Female Butterflies Go for Sparkle -- Not Size -- When Choosing to Mate
Release date: Wednesday, June 29, 2005
BUFFALO, N.Y. -- Size doesn't matter, at least not the size of the
eyespots on a male butterfly's wings when female butterflies consider
Contact: Ellen Goldbaum, firstname.lastname@example.org
Phone: 716-645-5000 ext 1415
females are attracted to the "sparkle" created by the ultraviolet
reflectivity of the pupils, the white circles at the center of
eyespots, according to new research from University at Buffalo
The research, to be published online June 29 in Proceedings of the Royal Society B: Biological Sciences, overturns previous work indicating that larger eyespots might be considered more desirable by female butterflies.
purpose of the research was to explore some of the evolutionary reasons
behind butterfly wing patterns in the African satyrid butterfly, Bicyclus anynana.
findings were surprising in the context of the natural world, where
dramatic colors and physical features often win the sexual-selection
game, according to the UB researchers.
"This is one of the first
studies to show that such a small pattern element really matters in
female choice," said Antonia Monteiro, Ph.D. a co-author on the paper
and UB assistant professor of biological sciences.
think of something huge or ornamental as determining sexual choice,"
noted Kendra Robertson, co-author, who recently received her master's
degree from the Department of Biological Sciences in the UB College of
Arts and Sciences.
In a series of carefully controlled tests on
both the dorsal and ventral sides of wings, Robertson induced a dozen
subtle variations in the eyespot size and pattern of males and then
studied how they influenced female's mating decisions.
easy to change the size, color composition and shape of these patterns,
using artificial selection," said Monteiro. "The question then becomes,
'Why do these populations remain unchanged?' What are the selective
forces that maintain these patterns constant through time in any one
species in nature?"
In this butterfly species, females make the ultimate decision about whether to mate.
UB researchers altered wing-pattern elements through carefully painting
the wings or by pairing males displaying traits of different size and
color. They then tested female preference for wing size, eyespot size,
quantity of eyespots on the wing, eyespot and pupil color, and pupil
"Once we found a trait that appeared to be important, we then would exaggerate it or reduce it to pin it down," said Monteiro.
of the variations induced on the ventral side appeared to have any
affect on the females' mating decisions, leading the researchers to
conclude that the ventral side of the wing does not play a role in the
But when the researchers painted the white pupil
on the dorsal side with black paint, thereby eliminating the pupil,
these males were much less desirable to females by a ratio of two to
one, demonstrating clearly that females preferred the presence of the
However, a large white pupil, about twice the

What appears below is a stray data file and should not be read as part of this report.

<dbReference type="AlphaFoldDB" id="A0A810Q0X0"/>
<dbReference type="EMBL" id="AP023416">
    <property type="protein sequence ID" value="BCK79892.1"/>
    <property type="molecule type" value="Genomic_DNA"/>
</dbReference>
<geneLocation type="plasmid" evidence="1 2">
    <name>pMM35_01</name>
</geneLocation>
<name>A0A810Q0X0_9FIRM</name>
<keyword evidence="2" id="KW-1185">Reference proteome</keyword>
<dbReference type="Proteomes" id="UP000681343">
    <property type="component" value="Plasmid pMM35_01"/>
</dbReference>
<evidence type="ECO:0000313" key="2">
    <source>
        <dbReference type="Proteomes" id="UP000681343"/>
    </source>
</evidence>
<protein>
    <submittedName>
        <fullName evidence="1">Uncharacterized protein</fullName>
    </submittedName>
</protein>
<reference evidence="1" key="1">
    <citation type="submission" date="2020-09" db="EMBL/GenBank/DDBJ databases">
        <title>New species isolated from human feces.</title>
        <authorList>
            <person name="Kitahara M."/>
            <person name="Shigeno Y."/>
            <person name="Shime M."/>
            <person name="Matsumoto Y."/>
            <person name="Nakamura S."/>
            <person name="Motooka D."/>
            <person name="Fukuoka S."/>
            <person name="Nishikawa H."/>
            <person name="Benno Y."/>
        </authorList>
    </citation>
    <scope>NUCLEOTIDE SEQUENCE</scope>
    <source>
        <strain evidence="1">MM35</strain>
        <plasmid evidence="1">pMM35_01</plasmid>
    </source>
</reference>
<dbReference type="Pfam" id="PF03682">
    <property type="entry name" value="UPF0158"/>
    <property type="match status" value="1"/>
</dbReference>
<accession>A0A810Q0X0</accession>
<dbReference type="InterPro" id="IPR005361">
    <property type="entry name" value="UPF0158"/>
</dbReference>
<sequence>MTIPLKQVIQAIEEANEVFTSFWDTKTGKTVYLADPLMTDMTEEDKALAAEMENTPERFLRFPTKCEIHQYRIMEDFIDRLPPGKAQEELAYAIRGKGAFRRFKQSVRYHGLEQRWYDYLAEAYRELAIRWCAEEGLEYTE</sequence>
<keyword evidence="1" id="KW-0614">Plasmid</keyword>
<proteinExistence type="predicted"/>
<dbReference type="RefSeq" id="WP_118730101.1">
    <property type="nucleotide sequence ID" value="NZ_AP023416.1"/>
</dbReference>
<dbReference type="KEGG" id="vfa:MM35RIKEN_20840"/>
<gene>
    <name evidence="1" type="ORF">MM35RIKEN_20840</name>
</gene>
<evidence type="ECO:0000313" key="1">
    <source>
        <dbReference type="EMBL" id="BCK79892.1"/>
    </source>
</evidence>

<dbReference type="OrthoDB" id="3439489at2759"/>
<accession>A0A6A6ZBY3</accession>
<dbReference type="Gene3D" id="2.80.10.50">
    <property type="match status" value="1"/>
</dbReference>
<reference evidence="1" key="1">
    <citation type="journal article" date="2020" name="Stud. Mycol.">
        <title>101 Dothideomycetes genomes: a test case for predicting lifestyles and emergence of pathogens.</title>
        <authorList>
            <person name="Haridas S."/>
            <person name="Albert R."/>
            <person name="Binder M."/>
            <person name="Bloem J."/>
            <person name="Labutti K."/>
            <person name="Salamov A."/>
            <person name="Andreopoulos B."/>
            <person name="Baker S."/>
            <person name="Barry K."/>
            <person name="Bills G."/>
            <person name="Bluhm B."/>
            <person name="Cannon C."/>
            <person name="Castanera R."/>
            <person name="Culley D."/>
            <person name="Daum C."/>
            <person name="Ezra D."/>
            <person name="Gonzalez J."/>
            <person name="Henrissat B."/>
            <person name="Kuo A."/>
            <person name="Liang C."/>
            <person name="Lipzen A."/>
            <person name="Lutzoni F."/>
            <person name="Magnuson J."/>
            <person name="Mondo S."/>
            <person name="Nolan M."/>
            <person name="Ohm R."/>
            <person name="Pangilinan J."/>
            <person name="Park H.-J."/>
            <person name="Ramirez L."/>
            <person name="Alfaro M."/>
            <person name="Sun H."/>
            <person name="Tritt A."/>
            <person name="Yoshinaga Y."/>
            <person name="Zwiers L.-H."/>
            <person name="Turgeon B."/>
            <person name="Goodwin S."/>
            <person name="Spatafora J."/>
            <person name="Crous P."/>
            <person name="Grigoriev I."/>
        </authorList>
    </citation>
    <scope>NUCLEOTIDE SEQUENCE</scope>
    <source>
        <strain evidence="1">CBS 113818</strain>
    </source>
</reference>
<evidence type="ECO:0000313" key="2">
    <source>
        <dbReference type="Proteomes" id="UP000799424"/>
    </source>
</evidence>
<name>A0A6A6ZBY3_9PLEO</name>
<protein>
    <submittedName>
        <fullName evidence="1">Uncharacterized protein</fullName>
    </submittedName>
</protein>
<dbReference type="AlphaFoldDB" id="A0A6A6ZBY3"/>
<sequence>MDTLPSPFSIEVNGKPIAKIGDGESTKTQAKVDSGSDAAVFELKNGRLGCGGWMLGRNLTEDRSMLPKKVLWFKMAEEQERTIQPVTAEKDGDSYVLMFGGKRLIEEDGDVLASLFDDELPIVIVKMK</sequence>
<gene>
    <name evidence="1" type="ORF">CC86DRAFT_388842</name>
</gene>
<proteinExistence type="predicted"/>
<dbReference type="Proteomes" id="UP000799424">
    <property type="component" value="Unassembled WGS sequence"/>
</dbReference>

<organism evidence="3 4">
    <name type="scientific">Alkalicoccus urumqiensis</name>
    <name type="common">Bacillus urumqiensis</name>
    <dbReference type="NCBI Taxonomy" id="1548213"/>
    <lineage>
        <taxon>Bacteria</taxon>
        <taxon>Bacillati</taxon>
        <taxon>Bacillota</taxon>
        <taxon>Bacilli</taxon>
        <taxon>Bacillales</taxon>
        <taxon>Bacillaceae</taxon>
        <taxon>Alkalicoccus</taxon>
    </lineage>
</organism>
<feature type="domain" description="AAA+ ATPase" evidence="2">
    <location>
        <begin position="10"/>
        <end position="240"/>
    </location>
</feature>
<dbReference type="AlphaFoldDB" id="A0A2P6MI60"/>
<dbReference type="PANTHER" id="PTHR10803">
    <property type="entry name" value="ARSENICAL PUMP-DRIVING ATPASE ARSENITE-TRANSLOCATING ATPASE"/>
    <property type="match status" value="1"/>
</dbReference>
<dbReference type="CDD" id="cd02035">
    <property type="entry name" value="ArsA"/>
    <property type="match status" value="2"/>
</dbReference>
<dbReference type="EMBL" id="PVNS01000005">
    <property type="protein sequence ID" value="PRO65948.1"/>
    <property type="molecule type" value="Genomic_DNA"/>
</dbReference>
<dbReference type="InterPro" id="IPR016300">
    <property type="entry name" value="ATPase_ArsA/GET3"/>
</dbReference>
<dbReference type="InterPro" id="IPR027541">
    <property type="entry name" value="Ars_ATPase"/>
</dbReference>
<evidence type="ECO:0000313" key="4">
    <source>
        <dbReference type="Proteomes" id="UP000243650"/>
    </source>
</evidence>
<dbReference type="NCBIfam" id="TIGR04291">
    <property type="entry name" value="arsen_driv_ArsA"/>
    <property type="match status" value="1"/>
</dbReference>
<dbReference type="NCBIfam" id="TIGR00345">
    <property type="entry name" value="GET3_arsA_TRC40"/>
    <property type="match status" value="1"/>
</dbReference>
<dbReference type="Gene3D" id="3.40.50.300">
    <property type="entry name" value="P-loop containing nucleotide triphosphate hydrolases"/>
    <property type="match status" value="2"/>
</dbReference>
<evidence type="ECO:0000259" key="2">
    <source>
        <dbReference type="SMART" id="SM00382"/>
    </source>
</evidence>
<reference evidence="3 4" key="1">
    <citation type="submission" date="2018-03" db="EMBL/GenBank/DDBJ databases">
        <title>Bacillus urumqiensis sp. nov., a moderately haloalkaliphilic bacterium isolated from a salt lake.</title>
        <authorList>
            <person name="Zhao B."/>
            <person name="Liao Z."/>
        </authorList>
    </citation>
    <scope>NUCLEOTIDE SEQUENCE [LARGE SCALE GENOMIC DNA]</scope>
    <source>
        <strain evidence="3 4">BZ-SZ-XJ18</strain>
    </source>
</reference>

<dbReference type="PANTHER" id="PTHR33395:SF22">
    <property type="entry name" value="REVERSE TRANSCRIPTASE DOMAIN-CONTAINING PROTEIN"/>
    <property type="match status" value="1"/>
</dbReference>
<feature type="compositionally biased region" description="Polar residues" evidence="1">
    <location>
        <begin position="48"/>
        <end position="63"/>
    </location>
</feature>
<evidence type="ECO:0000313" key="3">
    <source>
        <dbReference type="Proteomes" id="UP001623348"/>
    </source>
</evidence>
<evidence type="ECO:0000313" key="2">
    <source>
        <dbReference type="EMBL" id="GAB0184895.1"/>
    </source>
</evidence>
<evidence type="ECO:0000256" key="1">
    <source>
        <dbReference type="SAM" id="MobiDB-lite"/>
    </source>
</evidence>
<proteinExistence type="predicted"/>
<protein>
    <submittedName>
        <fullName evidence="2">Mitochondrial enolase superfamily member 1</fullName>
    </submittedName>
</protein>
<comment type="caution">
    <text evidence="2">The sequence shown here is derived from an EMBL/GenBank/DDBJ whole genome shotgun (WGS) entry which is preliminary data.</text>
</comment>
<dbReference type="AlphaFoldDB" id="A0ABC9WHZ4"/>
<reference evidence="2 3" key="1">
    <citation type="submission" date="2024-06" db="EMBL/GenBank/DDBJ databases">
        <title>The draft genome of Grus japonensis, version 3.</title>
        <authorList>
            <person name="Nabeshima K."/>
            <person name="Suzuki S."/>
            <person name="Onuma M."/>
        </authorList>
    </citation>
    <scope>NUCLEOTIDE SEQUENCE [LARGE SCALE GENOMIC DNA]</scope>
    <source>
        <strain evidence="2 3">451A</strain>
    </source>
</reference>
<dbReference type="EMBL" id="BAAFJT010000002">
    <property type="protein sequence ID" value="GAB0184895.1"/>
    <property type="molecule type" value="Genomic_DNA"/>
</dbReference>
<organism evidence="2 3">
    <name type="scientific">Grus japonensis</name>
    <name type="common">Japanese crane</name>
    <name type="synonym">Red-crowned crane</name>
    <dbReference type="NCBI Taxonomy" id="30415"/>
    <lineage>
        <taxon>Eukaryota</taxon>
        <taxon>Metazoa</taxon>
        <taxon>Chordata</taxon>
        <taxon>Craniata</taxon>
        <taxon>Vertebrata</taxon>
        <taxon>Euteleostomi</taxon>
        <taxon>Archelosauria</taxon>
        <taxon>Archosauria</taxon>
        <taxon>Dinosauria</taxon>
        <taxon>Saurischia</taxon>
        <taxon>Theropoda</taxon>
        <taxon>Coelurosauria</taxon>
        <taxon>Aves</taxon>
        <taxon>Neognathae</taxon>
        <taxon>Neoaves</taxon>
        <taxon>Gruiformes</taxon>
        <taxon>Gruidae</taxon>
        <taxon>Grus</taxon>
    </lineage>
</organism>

diameter of a natural pupil, also was not found desirable by females,
indicating strong sensitivity to a set of rather narrowly defined
features, such as eyespot pupils that measure approximately half of one
The most conclusive finding resulted when the
researchers painted the white pupils in male eyespots on the dorsal
side with a plant extract, rutin, which maintained the pupils'
whiteness, but eliminated their ultraviolet reflectivity.
there was no UV reflectivity, which butterflies can see, females
registered a strong distaste," said Monteiro. "Selection against the
absence of UV reflectivity was as strong as selection against the
absence of a pupil altogether."
The reasons for this phenomenon
are complex, but Robertson noted that the UV reflectivity may be
important in what is known as photic stimulation -- a flashing light
effect -- during the series of events that lead up to mating.
the male approaches the female, he opens and closes his wings in rapid
succession so she can observe his pupils," she explained. "We believe
the purpose of the fluttering of his wings is two-fold: to spread
pheromones to her antennae and to stimulate her visually. The female
appears to be very sensitive to this rapid flickering, which probably
looks to her like a strobe-light effect."
Robertson added that
while these conclusions are applicable only to this particular species
of butterfly, other species of related butterflies feature much broader
UV reflective patterns on their wings in the form of blue or violet
bands of coloration.
"Our assumption is that they are there for
sexual selection purposes as well," she said, "but we still don't know
what causes the change from a female's preference for relatively small
pupils in this species to the likely female preference for much larger
UV-reflective patterns in these other species."
Monteiro says her
next step is to study the role of eyespots in male mate choice, since
females also display them and it is not clear who actually has a chance
to observe them, since the female butterfly usually hides them at rest.
The research was funded by the National Science Foundation.